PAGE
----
Thursday, March 06, 2014

Community Justice Center: Bay Guardian, city progs wrong again

Photo Lee Suzuki, SF Chronicle

Five years ago city progressives denounced Mayor Newsom's proposed Community Justice Center as if it was nothing but another front of his alleged war on poor people. They were wrong about Care Not Cash, and now it's clear that they were wrong about the CJC as reported yesterday (Verdict is positive for Justice Center) in the Chronicle:

Newsom first pitched the Tenderloin court as a place to tackle quality-of-life crimes such as camping on sidewalks and public urination, an idea that drew scorn from the public defender, homeless advocates and progressive members of the Board of Supervisors. They dubbed it Newsom's "poverty court" and said it would criminalize homeless people. In 2008, Newsom placed an advisory ballot measure to fund the court before voters---and lost resoundingly. Nonetheless, he'd already secured funding to run the court for one year and managed to keep it running after that. The San Francisco Superior Court, which runs the Community Justice Center, changed the focus to more serious crimes such as drug dealing, shoplifting and car break-ins. It handles misdemeanors and nonviolent felonies, a focus that eased many critics' concerns.

The Bay Guardian opposed the Community Justice Center in 2007 here and in 2009 here and here.

Mayor Newsom and Kamala Harris in an op-ed supporting the Community Justice Center idea. It was already looking like a success in 2010.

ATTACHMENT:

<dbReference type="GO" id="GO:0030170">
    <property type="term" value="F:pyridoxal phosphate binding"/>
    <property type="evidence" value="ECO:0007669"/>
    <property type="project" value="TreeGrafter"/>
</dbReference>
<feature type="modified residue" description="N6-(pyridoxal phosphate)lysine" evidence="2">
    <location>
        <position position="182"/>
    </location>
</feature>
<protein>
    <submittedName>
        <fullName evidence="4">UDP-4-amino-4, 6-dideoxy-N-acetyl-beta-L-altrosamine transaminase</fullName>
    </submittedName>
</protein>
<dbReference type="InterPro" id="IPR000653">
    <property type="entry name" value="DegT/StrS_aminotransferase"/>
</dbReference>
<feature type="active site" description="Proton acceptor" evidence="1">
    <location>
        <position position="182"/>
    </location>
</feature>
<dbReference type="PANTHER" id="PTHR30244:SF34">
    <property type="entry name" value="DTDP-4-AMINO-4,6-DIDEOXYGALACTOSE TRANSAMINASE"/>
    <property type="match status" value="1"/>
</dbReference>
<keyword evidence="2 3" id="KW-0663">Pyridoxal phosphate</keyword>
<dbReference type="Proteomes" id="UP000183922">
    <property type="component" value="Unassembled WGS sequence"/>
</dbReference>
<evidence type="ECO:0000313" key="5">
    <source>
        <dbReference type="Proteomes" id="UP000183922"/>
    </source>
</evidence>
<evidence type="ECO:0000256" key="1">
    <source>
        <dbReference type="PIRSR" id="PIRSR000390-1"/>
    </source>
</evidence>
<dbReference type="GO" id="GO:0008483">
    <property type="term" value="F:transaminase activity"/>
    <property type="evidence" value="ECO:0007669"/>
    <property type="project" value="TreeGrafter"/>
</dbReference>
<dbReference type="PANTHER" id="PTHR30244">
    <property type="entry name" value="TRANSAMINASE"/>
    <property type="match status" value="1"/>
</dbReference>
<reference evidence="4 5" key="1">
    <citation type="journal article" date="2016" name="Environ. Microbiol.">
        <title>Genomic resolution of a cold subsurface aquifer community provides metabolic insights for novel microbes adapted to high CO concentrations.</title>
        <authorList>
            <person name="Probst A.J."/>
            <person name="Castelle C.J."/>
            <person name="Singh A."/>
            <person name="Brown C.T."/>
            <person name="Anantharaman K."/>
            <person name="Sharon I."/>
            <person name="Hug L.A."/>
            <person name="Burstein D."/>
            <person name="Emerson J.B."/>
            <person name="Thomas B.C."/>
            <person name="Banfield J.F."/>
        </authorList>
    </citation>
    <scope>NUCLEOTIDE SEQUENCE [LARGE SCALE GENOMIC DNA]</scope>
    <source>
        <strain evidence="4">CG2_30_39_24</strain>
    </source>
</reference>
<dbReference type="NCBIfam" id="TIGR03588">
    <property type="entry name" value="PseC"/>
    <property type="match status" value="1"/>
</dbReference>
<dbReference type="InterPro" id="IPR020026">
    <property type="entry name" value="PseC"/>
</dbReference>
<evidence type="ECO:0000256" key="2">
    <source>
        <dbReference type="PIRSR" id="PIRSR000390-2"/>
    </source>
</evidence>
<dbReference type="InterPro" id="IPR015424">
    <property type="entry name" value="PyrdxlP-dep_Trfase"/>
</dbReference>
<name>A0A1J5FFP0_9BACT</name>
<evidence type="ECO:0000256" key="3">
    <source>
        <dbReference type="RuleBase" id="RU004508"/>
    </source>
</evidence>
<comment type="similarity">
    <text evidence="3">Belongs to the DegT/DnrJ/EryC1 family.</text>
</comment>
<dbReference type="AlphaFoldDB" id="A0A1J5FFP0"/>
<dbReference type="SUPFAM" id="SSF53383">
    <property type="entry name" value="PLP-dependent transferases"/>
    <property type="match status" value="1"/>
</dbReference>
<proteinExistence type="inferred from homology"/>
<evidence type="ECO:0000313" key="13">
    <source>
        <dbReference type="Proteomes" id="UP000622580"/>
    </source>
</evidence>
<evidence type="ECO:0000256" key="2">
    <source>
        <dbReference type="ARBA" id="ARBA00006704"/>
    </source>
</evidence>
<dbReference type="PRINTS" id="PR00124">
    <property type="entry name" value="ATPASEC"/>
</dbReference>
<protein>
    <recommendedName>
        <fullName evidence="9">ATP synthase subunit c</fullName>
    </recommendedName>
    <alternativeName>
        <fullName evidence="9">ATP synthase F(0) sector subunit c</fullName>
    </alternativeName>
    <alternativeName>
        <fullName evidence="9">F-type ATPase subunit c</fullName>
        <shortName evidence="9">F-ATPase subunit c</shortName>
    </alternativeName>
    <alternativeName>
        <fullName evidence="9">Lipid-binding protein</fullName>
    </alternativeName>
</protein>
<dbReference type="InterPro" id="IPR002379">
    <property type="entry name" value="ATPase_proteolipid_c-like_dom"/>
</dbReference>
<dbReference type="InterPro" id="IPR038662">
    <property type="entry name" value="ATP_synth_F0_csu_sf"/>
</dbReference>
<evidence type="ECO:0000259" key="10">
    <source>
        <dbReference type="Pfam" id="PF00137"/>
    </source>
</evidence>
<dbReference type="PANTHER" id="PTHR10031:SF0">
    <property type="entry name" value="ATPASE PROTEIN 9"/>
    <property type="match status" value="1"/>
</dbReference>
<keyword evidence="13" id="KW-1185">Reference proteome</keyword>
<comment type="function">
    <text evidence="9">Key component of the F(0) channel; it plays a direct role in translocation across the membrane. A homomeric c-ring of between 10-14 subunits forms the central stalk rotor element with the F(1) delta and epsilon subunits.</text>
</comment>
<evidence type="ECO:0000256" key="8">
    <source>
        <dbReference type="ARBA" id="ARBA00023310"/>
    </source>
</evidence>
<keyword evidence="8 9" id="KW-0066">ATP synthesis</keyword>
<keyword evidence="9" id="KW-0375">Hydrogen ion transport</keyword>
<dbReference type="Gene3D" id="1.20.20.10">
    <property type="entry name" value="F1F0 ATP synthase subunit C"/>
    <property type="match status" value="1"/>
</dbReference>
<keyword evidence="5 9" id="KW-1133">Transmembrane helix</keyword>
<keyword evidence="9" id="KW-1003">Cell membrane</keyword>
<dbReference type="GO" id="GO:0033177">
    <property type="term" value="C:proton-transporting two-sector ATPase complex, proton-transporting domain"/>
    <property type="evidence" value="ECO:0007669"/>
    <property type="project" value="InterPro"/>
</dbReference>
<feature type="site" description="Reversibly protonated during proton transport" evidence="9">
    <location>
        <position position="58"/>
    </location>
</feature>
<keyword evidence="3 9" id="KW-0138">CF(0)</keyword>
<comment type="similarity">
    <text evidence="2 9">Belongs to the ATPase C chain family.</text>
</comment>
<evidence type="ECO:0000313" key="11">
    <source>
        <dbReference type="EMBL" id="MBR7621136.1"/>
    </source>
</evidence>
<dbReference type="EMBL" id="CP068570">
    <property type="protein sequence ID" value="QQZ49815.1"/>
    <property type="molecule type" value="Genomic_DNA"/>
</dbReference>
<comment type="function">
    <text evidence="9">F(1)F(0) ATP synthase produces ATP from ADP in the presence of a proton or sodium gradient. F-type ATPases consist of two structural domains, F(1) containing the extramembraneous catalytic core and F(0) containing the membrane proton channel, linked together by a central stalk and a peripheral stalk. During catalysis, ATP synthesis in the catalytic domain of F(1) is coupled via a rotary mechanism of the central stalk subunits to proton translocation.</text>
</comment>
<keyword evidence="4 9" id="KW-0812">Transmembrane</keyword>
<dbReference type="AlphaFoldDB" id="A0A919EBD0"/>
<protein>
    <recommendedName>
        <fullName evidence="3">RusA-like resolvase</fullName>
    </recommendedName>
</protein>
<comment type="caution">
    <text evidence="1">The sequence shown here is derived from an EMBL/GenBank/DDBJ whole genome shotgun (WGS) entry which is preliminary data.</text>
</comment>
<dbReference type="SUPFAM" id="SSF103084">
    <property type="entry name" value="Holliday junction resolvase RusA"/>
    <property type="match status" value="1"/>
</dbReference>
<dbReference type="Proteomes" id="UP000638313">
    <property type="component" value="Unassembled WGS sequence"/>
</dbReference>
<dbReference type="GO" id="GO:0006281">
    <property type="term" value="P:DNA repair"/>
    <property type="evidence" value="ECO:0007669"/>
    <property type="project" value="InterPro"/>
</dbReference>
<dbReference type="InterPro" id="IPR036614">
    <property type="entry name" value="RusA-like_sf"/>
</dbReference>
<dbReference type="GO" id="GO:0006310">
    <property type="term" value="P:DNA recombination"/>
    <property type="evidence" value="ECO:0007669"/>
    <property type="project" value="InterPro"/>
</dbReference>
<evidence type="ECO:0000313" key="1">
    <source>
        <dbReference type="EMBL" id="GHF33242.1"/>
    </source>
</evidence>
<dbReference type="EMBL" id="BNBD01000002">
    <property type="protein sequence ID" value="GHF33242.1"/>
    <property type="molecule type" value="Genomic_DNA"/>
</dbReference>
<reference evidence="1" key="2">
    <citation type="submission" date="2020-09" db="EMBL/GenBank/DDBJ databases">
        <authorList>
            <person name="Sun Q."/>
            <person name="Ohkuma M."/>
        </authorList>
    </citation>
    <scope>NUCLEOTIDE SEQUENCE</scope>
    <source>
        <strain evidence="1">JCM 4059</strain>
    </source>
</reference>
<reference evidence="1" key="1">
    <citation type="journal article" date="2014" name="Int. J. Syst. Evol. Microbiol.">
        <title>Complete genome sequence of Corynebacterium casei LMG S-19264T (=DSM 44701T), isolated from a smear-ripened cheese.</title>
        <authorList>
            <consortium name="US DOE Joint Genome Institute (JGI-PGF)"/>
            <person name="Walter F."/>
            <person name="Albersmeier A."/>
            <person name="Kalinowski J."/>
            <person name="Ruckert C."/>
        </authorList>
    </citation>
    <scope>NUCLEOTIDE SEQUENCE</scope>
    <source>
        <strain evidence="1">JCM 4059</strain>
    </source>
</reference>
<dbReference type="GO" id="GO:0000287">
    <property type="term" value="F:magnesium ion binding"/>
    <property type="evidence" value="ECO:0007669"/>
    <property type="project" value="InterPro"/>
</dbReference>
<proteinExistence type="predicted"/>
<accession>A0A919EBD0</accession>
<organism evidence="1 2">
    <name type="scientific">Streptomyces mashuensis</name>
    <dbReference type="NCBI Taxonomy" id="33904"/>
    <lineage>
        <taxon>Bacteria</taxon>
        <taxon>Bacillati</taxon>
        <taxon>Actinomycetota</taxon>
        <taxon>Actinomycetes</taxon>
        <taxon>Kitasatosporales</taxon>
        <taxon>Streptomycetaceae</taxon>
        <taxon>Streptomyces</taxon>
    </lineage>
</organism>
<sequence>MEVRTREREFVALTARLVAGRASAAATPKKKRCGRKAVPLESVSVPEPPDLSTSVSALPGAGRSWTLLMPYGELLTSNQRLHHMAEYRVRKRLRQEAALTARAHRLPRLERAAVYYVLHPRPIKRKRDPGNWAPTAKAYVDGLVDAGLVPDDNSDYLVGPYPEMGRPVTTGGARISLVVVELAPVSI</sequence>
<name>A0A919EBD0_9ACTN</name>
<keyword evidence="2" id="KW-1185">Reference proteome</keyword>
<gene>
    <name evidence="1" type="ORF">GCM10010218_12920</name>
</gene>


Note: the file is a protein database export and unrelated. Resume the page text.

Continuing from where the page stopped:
Speaking of prog failures, Jim Herd at SF Citizen revisits the Octavia Blvd. planning and traffic fiasco. The Chronicle's John King had a long love affair with the "boulevard of dreams," beginning back in 2005:

San Francisco's Octavia Boulevard already is one of the nation's most unusual stabs at neighborhood revitalization, with an elevated freeway being replaced by a landscaped road designed to be a community centerpiece.

Shortly after Octavia Blvd. opened to traffic, it was bringing more than 45,000 cars and trucks through the middle of Hayes Valley. By 2007 there were more than 63,000 cars on Octavia Blvd. coming through the middle of that neighborhood.

But Rich Hillis, now on the Planning Commission, thinks all that traffic is somehow "healing" the neighborhood.

The backstory on Octavia Boulevard.

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